Matching tea and food isn’t difficult; and in the end, as with wine, it’s what you like.
|TOMISLAV PODREKA is the co-founder of SerendipiTea, one of the largest independent importers of fine and specialty teas in the U.S. For more information, visit SerendipiTea.com.
Updated January 2009
Tea & Food Pairings
Like Fine Wine, For Every Food There’s A Perfect Tea Match (Or Many Perfect Matches)
CAPSULE REPORT: Many people are intimidated when it comes to pairing tea with foods. As with wine, it can be complex to pair tea and food, and there seems to be so much to learn. While there are basic rules of logic—lighter teas with lighter food, stronger teas with heavier foods—tea expert Tomislav Podreka provides an extensive “travel guide” of pairings as your Baedeker. This is Page 1 of a 5-part article. Click the black links below to view the other pages.
Pairings: An Overview
In the regions of China, Japan and India, cuisine and the varieties of teas evolved together—just as cuisines and wines evolved to complement each other in the West. Like wines, teas have numerous styles and many different flavors. When matching the hundeds of available teas with Western cuisine, I would like to tell you that pairing food with tea is a science; but in reality, pairing relies greatly on an individual’s palate in an exploration of the natural interplay between food and tea. “In the end, goodness is for the mouth to decide,” wrote Lu Yu in the Cha l’ Ching, the classic “Book of Tea,” a systematic codification of tea information that was published in 780 A.D.
Long served as an after-dinner libation, pairing tea with food during the meal is a marvelous way to both heighten the dining experience and expand one’s acquaintance with the vast universe of teas and their varying profiles. To be able to enhance the food and emphasize the flavors of a given tea is mutually rewarding.
Today, more dining establishments offer extended tea menus. When I discuss the importance of pairing tea and food with managers and waitstaff, I always stress that the best that can be offered to them is a guideline—a helping hand to achieve a nicely balanced list of teas that complements the food offered by the establishment. Whether the diner orders rack of lamb or bagels and cream cheese, the process doesn’t have to be any more complex.
It’s the same when you’re deciding on food and tea matches at home. You’ll probably be relieved to know that tasting doesn’t require an extremely sophisticated knowledge of food or tea. If you already enjoy food on any level, then you probably have some tasting vocabulary. Start by talking about the characteristics of what you’re eating and drinking. Never be afraid to describe what comes to mind when you are tasting tea, because no impression is too slight, and there is no wrong answer—it’s all what you experience. As with looking at modern art, one person’s perceptions help another person see things in a new light. (Editor’s note: in many category sections of THE NIBBLE, we provide glossaries and tasting terms, including a glossary of tea terms.)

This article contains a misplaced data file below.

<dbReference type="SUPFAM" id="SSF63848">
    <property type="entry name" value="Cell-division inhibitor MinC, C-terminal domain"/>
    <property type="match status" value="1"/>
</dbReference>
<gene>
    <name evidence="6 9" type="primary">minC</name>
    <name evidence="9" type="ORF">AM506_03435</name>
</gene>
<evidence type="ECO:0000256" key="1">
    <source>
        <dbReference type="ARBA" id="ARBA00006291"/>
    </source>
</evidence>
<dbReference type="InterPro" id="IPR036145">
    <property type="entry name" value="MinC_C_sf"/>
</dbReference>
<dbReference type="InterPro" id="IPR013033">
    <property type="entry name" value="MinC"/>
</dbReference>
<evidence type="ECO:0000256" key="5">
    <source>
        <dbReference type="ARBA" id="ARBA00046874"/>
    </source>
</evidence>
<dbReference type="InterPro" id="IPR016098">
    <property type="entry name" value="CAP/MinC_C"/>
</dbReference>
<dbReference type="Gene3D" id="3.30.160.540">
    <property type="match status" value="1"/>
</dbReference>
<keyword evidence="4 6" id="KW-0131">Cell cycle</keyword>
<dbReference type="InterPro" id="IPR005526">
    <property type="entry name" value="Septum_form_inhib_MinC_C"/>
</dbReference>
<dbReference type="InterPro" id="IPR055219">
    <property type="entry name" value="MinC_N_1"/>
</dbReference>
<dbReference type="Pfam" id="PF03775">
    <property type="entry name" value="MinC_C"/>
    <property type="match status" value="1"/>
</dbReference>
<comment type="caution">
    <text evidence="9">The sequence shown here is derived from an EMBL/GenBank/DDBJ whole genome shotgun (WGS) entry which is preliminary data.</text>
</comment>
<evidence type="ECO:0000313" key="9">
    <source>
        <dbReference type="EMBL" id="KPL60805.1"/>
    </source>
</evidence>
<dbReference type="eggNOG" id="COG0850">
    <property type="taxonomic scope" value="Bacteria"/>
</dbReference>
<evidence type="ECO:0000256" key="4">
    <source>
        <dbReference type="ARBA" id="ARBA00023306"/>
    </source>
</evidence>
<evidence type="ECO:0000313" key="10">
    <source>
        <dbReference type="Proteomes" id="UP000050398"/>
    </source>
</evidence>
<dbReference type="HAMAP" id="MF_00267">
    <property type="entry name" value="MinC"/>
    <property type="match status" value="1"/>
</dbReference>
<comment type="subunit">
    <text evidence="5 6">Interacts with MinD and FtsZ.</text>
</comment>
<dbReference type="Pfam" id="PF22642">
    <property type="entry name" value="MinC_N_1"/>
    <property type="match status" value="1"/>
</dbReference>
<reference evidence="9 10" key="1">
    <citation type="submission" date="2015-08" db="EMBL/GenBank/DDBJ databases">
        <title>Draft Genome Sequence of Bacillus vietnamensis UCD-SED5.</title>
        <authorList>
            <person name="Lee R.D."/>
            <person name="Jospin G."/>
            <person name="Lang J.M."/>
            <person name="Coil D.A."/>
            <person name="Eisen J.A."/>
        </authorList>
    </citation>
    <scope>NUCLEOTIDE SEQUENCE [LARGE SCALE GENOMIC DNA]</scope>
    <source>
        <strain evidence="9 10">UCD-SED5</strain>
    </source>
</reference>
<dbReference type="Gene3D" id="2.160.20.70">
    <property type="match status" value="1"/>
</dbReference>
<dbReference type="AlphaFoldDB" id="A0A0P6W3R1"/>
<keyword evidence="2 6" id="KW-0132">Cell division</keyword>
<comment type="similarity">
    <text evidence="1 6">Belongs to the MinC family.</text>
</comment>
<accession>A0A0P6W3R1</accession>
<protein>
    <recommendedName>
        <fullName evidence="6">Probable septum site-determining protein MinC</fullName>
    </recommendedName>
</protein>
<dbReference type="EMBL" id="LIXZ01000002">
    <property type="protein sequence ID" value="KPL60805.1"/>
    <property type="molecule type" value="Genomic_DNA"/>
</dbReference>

To illustrate my point, let’s take a complex but marvelous example—oolong.
- Aroma. When tasting a lightly oxidized Tung Ting oolong*, you will notice many different characteristics. Initially, you will take in the aroma. The bouquet should immediately provide a floral impression. Soon your senses will target a more specific fragrance—white flowers. Finally, you might pinpoint that wonderful aroma as gardenia.
*Tung Ting, a mountain in central Taiwan, means “frozen peak,” after the cool mists and fogs that surround the mountain, ideal growing conditions for oolong. It is located in the center of Nantou, Taiwan’s largest tea-growing region. Tung Ting oolong is one of Taiwan’s two signature teas, grown at an elevation of 2,500 feet; it is also called jade oolong. The other is its “sister tea,” Oriental Beauty, a dark oolong tea that grows in the north of Taiwan.
- Texture. After you smell the tea, you’ll experience its texture and taste. The texture of Tung Ting oolong will probably impart a buttery feel—a mouth-coating sensation.
- Taste. Beyond texture lies taste. With this tea, you should find fruity notes—perhaps coconut, pineapple and peach—and then there will be earthy notes, predominantly of fresh cut wood and nuts. Bring the taste of the fruit, specifically peach, together with the wood and nut notes, and imagine sucking on the pit of a peach after you have eaten the flesh of the fruit. Now you have a peach-pit flavor. This is the ideal flavor profile of an oolong, especially a Tung Ting.
So what does it all mean? Now that you have broken down the complex profile of a single tea, you should understand how important it is to match that profile with complementary smells, textures and flavors of food.
- For example, the floral bouquet of the Tung Ting oolong would make it the perfect counterpart to a spicy dish.
- At the same time, its buttery texture would combine well with baked goods and chocolates, and its fruity notes would work with various types of fish and meat.
- This may seem like quite a lot for a single tea to handle, but tea is deliciously versatile.
This also may seem like a lot for a beginning taster to learn. You’ll know when you’ve discovered the perfect marriage of flavors, but take some comfort in the guide on the next few pages.
Continue To Page 2: Pairing Tea With Breakfast & Brunch, Cheese, And Chicken
Return To The Article Index At The Top Of The Page
Lifestyle Direct, Inc. All rights reserved. Images are the copyright of their individual owners.